Pet Health Issues

 
 
 

Geriatrics

When it comes to health issues, many similarities exist between humans and our pets. How many times have you seen a scruffy, gray muzzled dog shuffling slowly beside her owner, or a cat curled up in the lap of his? The “Golden Years” with our pets are very special ones and paying attention to a few important details will ensure that our faithful companions will continue to enjoy a high quality life.
There is no definitive age that is considered old or geriatric for dogs and cats. The aging process is dependent upon many factors including breed , other genetic factors, nutrition and lifestyle. In general, animals approaching 9-10 years of age begin to experience changes we typically associate with age.
 
Your geriatric pets may begin to exhibit changes in their hair coat, sometimes appearing “scruffy.” Older cats are particularly notorious for “relaxing” the good grooming habits they had when they were younger. To prevent fur mats from developing in the older pet and to keep the natural oils spread throughout the coat, brush your pets often and gently, remembering that as skin ages, it loses its elasticity and becomes more fragile. Your pet will appreciate the special attention.
As pets age, their metabolism changes and the demand for energy and calories often decreases. Older pets may not show the same enthusiasm for their food as they did when younger. A “senior” or “geriatric” diet may be helpful or recommended. The nutrient profile for these diets takes into account the body's changing demand for protein, minerals, fats and calories. Good palatability is also addressed as older pets may lose some taste sensation.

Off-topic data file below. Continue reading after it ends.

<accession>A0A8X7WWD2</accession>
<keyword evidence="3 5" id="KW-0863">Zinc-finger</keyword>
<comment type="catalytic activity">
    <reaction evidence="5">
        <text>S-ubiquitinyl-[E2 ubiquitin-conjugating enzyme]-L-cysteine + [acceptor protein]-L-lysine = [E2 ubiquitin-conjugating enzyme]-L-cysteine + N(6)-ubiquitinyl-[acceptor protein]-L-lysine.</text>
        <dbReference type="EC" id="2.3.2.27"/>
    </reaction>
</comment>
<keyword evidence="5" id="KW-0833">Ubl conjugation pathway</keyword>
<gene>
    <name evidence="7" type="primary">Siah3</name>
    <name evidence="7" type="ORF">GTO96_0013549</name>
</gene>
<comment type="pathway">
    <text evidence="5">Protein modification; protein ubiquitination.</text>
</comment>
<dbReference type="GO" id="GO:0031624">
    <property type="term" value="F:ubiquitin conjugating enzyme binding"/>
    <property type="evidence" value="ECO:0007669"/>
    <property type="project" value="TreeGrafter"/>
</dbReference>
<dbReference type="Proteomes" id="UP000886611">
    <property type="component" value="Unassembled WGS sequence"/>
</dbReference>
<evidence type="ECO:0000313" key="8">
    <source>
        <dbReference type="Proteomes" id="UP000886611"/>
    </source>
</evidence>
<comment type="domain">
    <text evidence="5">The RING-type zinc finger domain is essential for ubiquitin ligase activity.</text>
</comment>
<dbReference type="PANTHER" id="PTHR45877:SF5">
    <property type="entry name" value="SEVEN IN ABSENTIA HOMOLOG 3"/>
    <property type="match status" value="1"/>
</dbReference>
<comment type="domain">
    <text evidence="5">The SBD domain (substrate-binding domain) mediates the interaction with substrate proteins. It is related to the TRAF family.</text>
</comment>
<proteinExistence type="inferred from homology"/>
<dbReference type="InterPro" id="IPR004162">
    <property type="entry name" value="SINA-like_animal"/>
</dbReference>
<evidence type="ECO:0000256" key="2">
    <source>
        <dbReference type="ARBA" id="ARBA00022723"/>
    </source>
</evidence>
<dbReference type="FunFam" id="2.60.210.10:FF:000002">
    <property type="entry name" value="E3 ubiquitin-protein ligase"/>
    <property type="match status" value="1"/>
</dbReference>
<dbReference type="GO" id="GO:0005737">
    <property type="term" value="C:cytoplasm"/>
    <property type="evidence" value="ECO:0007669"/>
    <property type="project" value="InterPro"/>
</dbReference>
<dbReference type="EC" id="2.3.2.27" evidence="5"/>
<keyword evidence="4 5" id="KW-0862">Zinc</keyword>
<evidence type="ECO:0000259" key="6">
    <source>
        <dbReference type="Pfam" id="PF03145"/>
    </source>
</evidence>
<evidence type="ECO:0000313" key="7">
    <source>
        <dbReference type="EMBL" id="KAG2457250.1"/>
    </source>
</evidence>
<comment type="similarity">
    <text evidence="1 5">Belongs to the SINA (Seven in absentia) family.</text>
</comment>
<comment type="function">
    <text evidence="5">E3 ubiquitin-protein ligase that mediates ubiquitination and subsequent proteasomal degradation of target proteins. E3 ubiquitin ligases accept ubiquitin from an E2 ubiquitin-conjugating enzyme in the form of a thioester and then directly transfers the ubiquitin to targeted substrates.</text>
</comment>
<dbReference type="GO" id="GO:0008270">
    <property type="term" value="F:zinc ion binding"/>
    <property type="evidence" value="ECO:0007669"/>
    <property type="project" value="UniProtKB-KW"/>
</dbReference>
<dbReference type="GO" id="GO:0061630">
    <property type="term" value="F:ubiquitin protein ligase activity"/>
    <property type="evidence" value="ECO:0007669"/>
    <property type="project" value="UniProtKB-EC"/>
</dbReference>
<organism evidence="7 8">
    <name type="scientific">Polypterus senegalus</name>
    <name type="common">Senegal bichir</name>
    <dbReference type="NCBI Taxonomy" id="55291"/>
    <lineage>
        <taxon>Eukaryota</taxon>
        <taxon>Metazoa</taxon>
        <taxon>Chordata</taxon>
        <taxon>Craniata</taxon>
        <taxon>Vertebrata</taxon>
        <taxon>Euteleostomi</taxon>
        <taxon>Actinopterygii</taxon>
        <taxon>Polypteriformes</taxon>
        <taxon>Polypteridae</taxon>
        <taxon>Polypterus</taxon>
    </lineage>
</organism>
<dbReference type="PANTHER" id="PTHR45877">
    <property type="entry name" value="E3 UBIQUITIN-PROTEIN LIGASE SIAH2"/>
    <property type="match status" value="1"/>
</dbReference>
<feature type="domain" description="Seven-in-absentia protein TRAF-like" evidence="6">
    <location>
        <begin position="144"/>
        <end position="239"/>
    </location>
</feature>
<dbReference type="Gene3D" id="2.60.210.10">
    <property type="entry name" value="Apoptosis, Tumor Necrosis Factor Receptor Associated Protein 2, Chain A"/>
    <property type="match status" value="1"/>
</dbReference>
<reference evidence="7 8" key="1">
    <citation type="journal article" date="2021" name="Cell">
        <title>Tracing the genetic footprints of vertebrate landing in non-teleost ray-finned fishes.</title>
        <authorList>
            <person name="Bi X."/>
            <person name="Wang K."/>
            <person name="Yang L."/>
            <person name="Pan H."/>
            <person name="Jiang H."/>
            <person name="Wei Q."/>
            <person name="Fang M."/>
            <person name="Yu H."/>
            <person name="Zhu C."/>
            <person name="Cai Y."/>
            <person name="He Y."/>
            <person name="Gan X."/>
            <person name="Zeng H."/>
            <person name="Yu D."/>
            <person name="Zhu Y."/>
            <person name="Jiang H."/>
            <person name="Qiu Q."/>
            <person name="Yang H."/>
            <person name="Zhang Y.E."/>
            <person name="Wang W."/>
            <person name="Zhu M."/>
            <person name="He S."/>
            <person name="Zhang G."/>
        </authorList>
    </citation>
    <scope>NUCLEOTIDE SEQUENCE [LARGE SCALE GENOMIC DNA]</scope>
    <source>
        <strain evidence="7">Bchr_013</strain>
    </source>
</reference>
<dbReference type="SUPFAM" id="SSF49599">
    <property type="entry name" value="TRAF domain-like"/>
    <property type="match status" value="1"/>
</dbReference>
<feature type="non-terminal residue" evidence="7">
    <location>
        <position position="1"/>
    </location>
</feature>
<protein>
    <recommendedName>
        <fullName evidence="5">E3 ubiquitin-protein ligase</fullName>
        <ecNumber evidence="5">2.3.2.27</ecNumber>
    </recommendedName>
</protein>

Good routine health examinations and blood screening are essential for the older pet. It is important to appreciate that a single year in our pet's life is the equivalent to 7-10 years in ours.
 
golden retriever reclining in meadow man and woman — Veterinarian Animal House Calls in North Shore, MA
 

Heartworm

Heartworms are transmitted by mosquitoes, which carry microfiliaria (baby heartworms). When a mosquito bites your pet, the insect injects these tiny microfiliaria into the dog or cat's blood stream where they migrate to the heart and become adult worms. This is a very painful and debilitating disease.
It is recommended that your pet has a blood screening once a year to assure a negative heartworm result. Once a negative result is confirmed, your pet should be maintained on a monthly preventative year round. Remember it is much easier for your pet to prevent heartworm infestation than to have to treat the disease.